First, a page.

The 15-Word Fix for Tragically Misguided Logic (Needism)

A key thought experiment, the "tragedy of the commons," is widely misunderstood, especially among certain kinds of economists. Elinor Ostrom won a Nobel Prize for showing how irrational they can be. 


This is diablog 7 between David Sloan Wilson (DSW, head of the Evolution Institute and author of Does Altruism Exist?) and me (JB).

1. JB: Humans basically can’t survive without cooperating (~economics) and sharing resources (~politics). Both of which risk a “rational” doom through “tragedy of the commons” thinking.

2. JB: Garrett Hardin popularized this rational parable of herdsman destroying a public pasture. Since “each ... seeks to maximize his gain,” and anyone can profit by adding cattle (grazing is free) everyone will, thus ensuring overgrazing and collective tragedy.

3. JB: But you’ve worked with Elinor Ostrom, who showed how groups commonly overcome Hardin’s mistaken logic. Can you explain his error and Ostrom’s work?

4. DSW: Hardin just ignored common social controls. Ostrom studied how real groups around the world manage their common resources, and derived eight design principles for avoiding overexploitation. Her findings — that groups can manage common resources without property rights or top-down regulation — so surprised economists that they awarded her (a little-known political scientist) the 2009 Nobel Prize.

5) DSW: My related collaboration showed that the evolutionary dynamics of cooperation in all social species map nicely onto Ostrom’s principles. Groups can only work well if they suppress disruptive self-serving behaviors (e.g., by using social controls to prevent overuse of common resources).

6) DSW: Ostrom’s work on modern group collaboration converges with Boehm’s work on the genetic evolution of human teamwork. And the Evolution Institute has created online resources (called PROSOCIAL) to help any group use Ostrom’s principles.

7) JB: Ostrom’s work illustrates how unrealistic and unrational economist-style thinking can sometimes be. Hardin’s herder scenario was first used (~1830) to counter “invisible hand” beliefs, by showing how self-interest could create bad outcomes (see spontaneous disorder). Harding later said that it’s only in an “unmanaged” commons that self-interest and freedom “brings ruin to all.”

8) JB: No prudent community can allow freedom to create foreseeable collective doom. And mislabeling as “rational” what’s predictably self-destructive actively courts tragedy.

9) JB: Surely pitting self-interest against collective self-preservation is stupid and irrational. Especially in markets (~the most powerful social forces on earth) self-maximization must be prevented from becoming systemically self-destructive.

10) JB: Here’s the logic needed to rescue rationality from Harding’s hard-of-thinking herder mentality, in 15 words:

Know your needs. Don’t damage what supplies them. Don’t let others either — or you’re doomed.

Communities either heed that logic of “needism,” or they perish.

 

For the next post in this diablog series, click here (Is Economics Built On A "Monumental Mistake?").

Earlier diablogs covered: (1) evolution’s score keeping (relative fitness), (2) its built-in team aspects, (3) its self-destructive competitions, (4) its blind logic, (5) how division of labor complications, and (6) why economics needs a version of evolution's "inclusive fitness."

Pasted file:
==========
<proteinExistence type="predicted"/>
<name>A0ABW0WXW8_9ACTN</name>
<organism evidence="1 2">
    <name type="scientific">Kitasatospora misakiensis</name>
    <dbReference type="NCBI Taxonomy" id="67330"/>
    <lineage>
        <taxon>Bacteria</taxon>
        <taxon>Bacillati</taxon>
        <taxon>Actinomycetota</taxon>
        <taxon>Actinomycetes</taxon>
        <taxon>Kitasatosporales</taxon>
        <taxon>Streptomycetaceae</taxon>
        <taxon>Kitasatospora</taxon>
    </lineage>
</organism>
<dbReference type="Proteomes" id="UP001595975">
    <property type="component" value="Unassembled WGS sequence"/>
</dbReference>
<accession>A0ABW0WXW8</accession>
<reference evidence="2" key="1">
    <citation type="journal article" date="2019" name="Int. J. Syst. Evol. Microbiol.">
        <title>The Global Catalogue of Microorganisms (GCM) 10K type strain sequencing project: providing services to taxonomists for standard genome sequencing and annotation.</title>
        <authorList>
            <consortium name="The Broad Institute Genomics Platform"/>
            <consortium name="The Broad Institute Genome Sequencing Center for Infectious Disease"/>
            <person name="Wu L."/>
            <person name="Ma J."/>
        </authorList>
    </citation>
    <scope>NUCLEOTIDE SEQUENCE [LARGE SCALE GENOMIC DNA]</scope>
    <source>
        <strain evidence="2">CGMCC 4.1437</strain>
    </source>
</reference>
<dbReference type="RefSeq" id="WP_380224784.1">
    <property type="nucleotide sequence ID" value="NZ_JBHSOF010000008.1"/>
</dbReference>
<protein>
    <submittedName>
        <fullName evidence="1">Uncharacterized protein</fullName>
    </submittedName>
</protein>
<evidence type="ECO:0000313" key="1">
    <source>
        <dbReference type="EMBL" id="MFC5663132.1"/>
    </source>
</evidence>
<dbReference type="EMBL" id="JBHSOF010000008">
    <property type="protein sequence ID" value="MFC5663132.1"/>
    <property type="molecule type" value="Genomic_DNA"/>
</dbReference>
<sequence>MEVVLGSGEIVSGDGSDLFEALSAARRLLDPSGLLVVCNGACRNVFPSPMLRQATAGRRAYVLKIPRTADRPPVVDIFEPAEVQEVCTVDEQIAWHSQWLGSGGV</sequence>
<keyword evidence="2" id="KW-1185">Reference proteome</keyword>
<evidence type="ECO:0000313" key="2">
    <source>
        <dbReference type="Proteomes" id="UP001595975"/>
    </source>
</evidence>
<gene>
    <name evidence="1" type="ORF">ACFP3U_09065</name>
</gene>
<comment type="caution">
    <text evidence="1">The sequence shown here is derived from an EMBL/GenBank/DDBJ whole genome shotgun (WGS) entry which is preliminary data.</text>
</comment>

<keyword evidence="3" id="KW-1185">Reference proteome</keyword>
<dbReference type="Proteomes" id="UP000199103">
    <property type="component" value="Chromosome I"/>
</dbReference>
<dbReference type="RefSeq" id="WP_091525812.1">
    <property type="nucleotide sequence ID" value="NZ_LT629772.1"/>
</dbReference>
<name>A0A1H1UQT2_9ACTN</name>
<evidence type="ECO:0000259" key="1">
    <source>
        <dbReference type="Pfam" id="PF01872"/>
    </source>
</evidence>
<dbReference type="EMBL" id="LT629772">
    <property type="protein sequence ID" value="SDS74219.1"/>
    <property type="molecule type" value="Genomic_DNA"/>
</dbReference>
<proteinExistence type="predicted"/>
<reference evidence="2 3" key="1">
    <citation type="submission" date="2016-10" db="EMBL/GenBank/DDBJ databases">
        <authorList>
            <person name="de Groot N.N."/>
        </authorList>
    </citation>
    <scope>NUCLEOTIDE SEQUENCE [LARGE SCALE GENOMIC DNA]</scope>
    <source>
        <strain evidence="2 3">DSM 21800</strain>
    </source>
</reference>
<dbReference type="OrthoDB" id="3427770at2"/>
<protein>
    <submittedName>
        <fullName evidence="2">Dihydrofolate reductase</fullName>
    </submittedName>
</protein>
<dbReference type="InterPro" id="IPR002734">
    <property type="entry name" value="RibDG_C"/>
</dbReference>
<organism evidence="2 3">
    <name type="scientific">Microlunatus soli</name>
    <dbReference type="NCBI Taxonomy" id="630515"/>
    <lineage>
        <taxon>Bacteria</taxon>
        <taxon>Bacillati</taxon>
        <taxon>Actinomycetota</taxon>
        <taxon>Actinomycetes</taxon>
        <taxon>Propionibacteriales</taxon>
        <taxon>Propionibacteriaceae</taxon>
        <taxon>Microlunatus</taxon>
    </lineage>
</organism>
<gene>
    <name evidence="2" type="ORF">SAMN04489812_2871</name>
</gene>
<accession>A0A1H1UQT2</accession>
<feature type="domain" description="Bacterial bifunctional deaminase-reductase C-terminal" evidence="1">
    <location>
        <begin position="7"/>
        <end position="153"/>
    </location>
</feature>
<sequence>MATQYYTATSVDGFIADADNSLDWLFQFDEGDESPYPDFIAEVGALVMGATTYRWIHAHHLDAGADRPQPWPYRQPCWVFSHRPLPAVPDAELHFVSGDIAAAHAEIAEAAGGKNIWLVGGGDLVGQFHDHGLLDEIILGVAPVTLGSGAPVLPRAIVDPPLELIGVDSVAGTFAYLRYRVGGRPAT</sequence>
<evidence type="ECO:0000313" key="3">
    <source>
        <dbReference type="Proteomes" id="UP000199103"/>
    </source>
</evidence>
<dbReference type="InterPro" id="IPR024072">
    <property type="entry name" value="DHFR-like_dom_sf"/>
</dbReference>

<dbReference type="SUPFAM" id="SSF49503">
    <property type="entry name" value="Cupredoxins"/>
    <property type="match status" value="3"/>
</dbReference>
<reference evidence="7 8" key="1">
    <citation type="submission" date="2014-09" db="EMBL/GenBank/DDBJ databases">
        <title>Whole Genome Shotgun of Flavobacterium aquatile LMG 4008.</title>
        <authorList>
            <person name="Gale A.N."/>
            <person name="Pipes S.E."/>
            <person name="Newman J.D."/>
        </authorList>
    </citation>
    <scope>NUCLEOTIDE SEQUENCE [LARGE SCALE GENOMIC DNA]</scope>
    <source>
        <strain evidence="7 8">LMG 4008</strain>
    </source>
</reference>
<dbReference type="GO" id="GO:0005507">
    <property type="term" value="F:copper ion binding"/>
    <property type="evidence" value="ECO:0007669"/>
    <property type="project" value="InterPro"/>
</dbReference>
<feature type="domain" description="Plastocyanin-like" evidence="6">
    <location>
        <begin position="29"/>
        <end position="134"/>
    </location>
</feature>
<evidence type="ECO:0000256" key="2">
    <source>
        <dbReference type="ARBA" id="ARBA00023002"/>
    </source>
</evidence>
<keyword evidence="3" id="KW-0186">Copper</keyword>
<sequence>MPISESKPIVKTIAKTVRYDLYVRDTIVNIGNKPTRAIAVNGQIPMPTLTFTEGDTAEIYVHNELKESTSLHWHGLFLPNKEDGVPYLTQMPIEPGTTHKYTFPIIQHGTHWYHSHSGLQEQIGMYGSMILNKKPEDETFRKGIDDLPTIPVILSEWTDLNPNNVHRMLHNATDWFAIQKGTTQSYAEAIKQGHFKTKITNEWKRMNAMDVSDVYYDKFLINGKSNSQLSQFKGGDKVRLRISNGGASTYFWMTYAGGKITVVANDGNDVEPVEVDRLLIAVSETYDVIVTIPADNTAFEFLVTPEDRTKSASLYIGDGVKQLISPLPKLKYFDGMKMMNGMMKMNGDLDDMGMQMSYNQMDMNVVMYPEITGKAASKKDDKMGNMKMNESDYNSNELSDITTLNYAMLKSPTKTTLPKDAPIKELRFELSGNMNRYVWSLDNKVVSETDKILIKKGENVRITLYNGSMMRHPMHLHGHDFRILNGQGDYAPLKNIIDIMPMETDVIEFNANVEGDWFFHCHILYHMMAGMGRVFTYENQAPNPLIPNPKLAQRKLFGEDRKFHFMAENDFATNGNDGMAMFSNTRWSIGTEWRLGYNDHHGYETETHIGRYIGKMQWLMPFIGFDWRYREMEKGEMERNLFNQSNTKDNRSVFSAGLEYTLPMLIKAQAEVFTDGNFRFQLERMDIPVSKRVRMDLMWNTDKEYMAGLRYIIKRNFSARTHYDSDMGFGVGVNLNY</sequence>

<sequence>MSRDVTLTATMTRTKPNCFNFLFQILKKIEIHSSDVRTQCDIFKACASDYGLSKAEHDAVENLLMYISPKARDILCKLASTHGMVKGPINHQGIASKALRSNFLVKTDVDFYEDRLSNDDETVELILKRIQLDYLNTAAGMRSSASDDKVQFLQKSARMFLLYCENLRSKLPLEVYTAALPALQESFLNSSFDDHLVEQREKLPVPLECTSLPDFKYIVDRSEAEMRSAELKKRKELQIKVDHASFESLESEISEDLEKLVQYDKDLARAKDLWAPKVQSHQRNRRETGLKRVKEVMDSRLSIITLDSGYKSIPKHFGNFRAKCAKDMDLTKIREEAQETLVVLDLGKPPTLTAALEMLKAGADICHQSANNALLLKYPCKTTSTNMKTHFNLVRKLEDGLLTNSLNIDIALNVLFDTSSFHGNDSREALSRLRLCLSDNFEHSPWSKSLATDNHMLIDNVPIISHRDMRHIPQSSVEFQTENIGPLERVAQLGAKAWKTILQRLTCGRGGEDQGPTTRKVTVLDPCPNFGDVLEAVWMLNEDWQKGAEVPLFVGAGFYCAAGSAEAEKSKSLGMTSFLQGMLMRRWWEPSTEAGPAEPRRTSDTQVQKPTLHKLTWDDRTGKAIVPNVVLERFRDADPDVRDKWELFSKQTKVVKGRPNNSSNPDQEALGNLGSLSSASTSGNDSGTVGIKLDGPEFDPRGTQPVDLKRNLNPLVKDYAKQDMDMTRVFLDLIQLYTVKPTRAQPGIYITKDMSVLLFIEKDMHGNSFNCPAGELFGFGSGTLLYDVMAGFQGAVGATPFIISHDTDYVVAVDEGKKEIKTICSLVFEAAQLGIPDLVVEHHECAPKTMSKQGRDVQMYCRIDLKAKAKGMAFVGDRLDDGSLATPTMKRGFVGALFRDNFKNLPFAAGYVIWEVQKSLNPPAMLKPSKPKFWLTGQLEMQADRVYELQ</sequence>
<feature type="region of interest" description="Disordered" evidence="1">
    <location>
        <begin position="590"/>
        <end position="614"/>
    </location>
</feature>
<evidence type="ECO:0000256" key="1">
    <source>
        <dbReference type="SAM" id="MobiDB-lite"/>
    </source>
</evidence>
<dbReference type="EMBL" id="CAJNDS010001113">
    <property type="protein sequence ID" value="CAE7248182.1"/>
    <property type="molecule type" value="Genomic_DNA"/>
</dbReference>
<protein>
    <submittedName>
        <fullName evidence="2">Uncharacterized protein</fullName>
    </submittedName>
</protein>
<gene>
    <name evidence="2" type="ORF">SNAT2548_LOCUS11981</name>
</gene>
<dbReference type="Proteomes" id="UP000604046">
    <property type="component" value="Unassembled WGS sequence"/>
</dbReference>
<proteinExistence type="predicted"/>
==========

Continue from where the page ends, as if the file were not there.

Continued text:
Illustration by Julia Suits, The New Yorker Cartoonist & author of The Extraordinary Catalog of Peculiar Inventions

A still from the film "We Became Fragments" by Luisa Conlon , Lacy Roberts and Hanna Miller, part of the Global Oneness Project library.

Photo: Luisa Conlon , Lacy Roberts and Hanna Miller / Global Oneness Project
Sponsored by Charles Koch Foundation
  • Stories are at the heart of learning, writes Cleary Vaughan-Lee, Executive Director for the Global Oneness Project. They have always challenged us to think beyond ourselves, expanding our experience and revealing deep truths.
  • Vaughan-Lee explains 6 ways that storytelling can foster empathy and deliver powerful learning experiences.
  • Global Oneness Project is a free library of stories—containing short documentaries, photo essays, and essays—that each contain a companion lesson plan and learning activities for students so they can expand their experience of the world.
Keep reading Show less

What the world will look like in the year 250,002,018

This is what the world will look like, 250 million years from now

On Pangaea Proxima, Lagos will be north of New York, and Cape Town close to Mexico City
Surprising Science

To us humans, the shape and location of oceans and continents seems fixed. But that's only because our lives are so short.

Keep reading Show less

Sooner or later we all face death. Will a sense of meaning help us?

As a doctor, I am reminded every day of the fragility of the human body, how closely mortality lurks just around the corner.

Photo by Alex Boyd on Unsplash
Personal Growth

'Despite all our medical advances,' my friend Jason used to quip, 'the mortality rate has remained constant – one per person.'

Keep reading Show less

3 mind-blowing space facts with Neil deGrasse Tyson

Tyson dives into the search for alien life, dark matter, and the physics of football.

Neil deGrasse Tyson: 3 mind-blowing space facts | Big Think | dotcom
Videos
  • Astrophysicist Neil deGrasse Tyson joins us to talk about one of our favorite subjects: space.
  • In the three-chaptered video, Tyson speaks about the search for alien life inside and outside of the Goldilocks Zone, why the term "dark matter" should really be called "dark gravity," and how the rotation of the Earth may have been the deciding factor in a football game.
  • These fascinating space facts, as well as others shared in Tyson's books, make it easier for everyone to grasp complex ideas that are literally out of this world.
Keep reading Show less
Scroll down to load more…